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EARTH AT RISK OP-ED

Six years in the making, support builds for global set of principles on human rights of the future

Six years in the making, support builds for global set of principles on human rights of the future

In February 2023, a groundbreaking set of human rights principles – the Maastricht Principles on the Human Rights of Future Generations – was formally adopted at Maastricht University in the Netherlands. The signatories include experts in all regions of the world, among them current and former members of international human rights treaty bodies and regional human rights bodies, as well as former and current Special Rapporteurs of the United Nations Human Rights Council.

The Maastricht Principles are the culmination of a process of close to six years of research, dialogue and collective brainstorming, with the engagement of a range of global academic experts, national and regional current or former UN human rights mandate holders, civil society organisations, members of indigenous peoples and social movements. 

The Principles build on the growing understanding that past and current practices put Earth and present and future generations, especially children and young people, at significant risk. 

The Principles and more information can be found here.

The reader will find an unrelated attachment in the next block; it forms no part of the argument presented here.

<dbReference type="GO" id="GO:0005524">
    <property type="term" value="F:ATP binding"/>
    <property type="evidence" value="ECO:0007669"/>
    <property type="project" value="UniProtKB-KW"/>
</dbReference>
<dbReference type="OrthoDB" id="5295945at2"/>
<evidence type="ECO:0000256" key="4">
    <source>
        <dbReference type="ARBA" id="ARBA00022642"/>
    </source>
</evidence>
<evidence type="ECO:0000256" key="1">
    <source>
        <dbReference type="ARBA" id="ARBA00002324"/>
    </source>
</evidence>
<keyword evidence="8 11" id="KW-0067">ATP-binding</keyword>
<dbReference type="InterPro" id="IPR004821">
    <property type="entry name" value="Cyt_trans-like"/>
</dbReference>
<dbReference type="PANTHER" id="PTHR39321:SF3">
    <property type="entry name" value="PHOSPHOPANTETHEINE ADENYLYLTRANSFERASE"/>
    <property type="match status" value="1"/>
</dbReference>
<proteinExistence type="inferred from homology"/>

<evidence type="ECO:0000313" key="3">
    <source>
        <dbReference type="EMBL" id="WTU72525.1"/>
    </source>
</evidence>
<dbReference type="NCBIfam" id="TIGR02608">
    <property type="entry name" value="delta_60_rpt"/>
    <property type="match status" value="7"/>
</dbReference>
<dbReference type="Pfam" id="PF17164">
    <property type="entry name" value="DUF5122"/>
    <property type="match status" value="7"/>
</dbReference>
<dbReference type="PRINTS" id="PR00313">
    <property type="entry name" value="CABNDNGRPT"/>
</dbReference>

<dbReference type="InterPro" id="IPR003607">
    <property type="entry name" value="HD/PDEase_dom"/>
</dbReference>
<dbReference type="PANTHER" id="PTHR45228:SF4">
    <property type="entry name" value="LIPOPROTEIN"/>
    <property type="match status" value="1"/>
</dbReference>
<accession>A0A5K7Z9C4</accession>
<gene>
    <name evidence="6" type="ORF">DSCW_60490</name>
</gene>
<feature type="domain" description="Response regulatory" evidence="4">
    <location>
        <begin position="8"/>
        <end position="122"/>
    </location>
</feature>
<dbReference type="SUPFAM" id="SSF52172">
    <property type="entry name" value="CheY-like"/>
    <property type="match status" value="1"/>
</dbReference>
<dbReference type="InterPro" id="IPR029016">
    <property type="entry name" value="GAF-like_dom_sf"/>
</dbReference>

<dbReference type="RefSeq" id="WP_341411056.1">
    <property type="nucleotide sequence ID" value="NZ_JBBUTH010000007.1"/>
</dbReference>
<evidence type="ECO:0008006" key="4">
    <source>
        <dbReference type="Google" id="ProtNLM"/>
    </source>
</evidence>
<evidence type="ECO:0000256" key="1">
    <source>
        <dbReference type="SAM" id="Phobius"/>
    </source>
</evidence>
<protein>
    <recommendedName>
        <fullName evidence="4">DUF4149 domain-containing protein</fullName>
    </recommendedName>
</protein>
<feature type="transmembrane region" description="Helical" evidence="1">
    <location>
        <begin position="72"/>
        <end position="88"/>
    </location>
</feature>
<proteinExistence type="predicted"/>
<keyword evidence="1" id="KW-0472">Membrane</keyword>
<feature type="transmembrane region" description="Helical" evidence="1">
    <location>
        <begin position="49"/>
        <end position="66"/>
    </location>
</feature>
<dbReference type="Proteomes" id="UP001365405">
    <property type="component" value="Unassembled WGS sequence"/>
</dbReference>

Recently, these risks have escalated, presenting a range of threats. 

These include the triple environmental crisis of climate change, pollution and biodiversity loss, as well as surpassing the “planetary boundaries” due to unsustainable production and consumption patterns. 

Moreover, there are global health risks, exemplified by events like the Covid-19 pandemic, as well as concerns about inadequately controlled new technologies. Additionally, the persistence of war, deployment of weapons of mass destruction, global conflicts and the erosion of democratic governance and civil and political rights in various countries also contribute to these profound threats to the human rights of future generations.

Background to the development of the Principles

In May 2021, the steering group of the Principles, consisting of representatives of academic institutions and human rights organisations, appointed a drafting group comprising seven experts in international human rights law. They drafted a set of authoritative legal principles that seek to clarify and develop the present status of international law as it applies to the human rights of future generations. 

Read more in Daily Maverick: Professor Sandy Liebenberg: The Constitution’s Keeper

During 2022, the drafting group conducted extensive research and prepared draft versions of the Principles. These Principles received written and oral feedback through different rounds of consultation, including with about 182 global organisations and experts who joined a virtual platform dedicated to the project. 

The Principles thus consolidate the developing legal framework and affirm the binding obligations of states and other actors as prescribed under international and human rights law. They also provide a progressive interpretation and development of existing human rights standards in the context of the human rights of future generations.